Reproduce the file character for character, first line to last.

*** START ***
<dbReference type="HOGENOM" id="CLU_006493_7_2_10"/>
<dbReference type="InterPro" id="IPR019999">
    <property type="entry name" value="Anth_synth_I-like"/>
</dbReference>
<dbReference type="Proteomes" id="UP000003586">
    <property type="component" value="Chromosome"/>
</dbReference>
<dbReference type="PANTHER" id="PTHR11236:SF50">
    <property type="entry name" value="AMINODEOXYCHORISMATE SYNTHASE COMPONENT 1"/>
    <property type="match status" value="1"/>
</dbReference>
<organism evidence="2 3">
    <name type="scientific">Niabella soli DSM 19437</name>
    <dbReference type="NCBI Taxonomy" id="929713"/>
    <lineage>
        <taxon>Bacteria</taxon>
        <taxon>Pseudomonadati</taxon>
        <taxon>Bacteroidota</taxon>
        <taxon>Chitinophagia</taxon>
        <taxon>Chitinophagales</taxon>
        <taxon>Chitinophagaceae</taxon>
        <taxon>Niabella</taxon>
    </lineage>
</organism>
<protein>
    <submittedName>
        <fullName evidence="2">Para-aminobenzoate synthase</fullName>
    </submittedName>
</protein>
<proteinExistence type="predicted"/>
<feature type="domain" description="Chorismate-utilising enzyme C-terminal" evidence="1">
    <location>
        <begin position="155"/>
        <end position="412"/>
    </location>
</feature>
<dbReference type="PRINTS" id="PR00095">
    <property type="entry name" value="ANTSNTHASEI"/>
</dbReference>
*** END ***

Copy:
<dbReference type="HOGENOM" id="CLU_006493_7_2_10"/>
<dbReference type="InterPro" id="IPR019999">
    <property type="entry name" value="Anth_synth_I-like"/>
</dbReference>
<dbReference type="Proteomes" id="UP000003586">
    <property type="component" value="Chromosome"/>
</dbReference>
<dbReference type="PANTHER" id="PTHR11236:SF50">
    <property type="entry name" value="AMINODEOXYCHORISMATE SYNTHASE COMPONENT 1"/>
    <property type="match status" value="1"/>
</dbReference>
<organism evidence="2 3">
    <name type="scientific">Niabella soli DSM 19437</name>
    <dbReference type="NCBI Taxonomy" id="929713"/>
    <lineage>
        <taxon>Bacteria</taxon>
        <taxon>Pseudomonadati</taxon>
        <taxon>Bacteroidota</taxon>
        <taxon>Chitinophagia</taxon>
        <taxon>Chitinophagales</taxon>
        <taxon>Chitinophagaceae</taxon>
        <taxon>Niabella</taxon>
    </lineage>
</organism>
<protein>
    <submittedName>
        <fullName evidence="2">Para-aminobenzoate synthase</fullName>
    </submittedName>
</protein>
<proteinExistence type="predicted"/>
<feature type="domain" description="Chorismate-utilising enzyme C-terminal" evidence="1">
    <location>
        <begin position="155"/>
        <end position="412"/>
    </location>
</feature>
<dbReference type="PRINTS" id="PR00095">
    <property type="entry name" value="ANTSNTHASEI"/>
</dbReference>